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Another Shelter Closing

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One of the city’s largest shelters, A Man’s Place, is set to close its doors at the end of June, along with South Beach Drop-in Center and Fremont Place, the medically supported detox program. Each of these programs is housed in a Catholic church-owned property set to be sold, torn down, and rebuilt as condominiums.

Fremont Place is an incredibly important program the Coalition on Homelessness fought to have established several years ago. It serves medically fragile homeless people in need of detox services, and has been very successful in moving people off the streets, and forward with a healthier bodies and souls. The people it serves would likely die—added as yet another homeless death statistic—if the program no longer exists. We have been informed that this program will continue at another Baker Places site. The Coalition does not want to see any disruption or decrease in service.

A Man’s Place is a “low threshold” shelter originally designed by the Department of Public Health. It is an all-male shelter that tends to serve more medically fragile homeless people. There are beds set aside for veterans, medical respite, and pre-treatment clients. The shelter is now under Department of Human Services, who have promised a “gentle” shut down.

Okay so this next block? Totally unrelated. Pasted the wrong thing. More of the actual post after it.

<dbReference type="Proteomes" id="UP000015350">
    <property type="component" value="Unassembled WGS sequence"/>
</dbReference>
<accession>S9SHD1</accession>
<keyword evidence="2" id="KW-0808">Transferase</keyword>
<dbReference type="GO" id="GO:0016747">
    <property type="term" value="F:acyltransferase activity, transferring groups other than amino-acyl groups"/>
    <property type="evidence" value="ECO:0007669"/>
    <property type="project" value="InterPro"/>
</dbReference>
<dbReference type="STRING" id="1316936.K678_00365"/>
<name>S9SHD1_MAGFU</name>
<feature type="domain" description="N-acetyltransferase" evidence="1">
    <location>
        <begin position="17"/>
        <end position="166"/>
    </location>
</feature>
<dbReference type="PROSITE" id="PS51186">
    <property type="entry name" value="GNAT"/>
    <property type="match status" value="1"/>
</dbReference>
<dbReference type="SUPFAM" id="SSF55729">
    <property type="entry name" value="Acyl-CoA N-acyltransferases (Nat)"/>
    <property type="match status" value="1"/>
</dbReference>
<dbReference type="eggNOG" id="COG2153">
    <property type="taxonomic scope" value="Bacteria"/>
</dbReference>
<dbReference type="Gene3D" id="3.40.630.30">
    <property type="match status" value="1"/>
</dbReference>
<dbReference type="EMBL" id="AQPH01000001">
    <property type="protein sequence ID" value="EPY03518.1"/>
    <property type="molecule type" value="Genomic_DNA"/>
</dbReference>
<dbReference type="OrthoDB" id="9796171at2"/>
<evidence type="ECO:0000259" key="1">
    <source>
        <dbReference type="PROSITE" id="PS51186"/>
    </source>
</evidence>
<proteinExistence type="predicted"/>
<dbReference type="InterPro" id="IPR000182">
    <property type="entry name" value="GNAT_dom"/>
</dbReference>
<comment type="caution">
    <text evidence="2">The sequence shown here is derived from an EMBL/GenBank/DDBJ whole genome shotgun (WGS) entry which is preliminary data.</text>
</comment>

We can only hope this closing goes a little better then Mission Rock, where almost everyone was kicked out of the shelter for arbitrary reasons prior to the closing, and then when there was only a handful of people left, the city found housing for them. “Everyone was offered housing” they claimed!

The housing of course was mostly at the Mission Hotel, where the owners did a bunch of evictions ahead of time to make room for the city-sanctioned ex-Mission Rock residents. The shelter held the clients’ property without tagging it, all the valuable items were stolen by staff, clients lost their worldly possessions, and oh what a mess it all was.

Mission Rock was run by CATS, the same agency who runs A Man’s Place. Many past lessons should be learned, and hopefully this mess will not be repeated with A Man’s Place. Careful planning is a must, and each resident’s unique needs must be accommodated.

We hope and demand that the City follow their rhetoric of moving people and funding from shelter to permanent housing. This means funding for shelter would move to housing homeless people. This must be a 1 for 1 replacement-every shelter bed lost must be replaced by one permanent housing unit.

Since the Department of Human Services (AKA by poor folk as the Department of Inhumane Services) has started considering chairs in a drop-in center to be shelter, there must also be one permanent housing unit for every chair lost! This housing must be accessible to all homeless people who need it, without construction of silly, arbitrary barriers such as being in a particular program or having been homeless for a particular length of time.

Author: Street Sheet Editor

The STREET SHEET is the oldest continuously published street news paper in the United States. Organizationally, it is the public education and outreach tool of the Coalition on Homelessness. Every month, the STREET SHEET reaches 32,000 readers through over 200 homeless or low-income vendors. Our vendors are charged nothing for the papers they receive, and keep all money they earn through STREET SHEET distribution.

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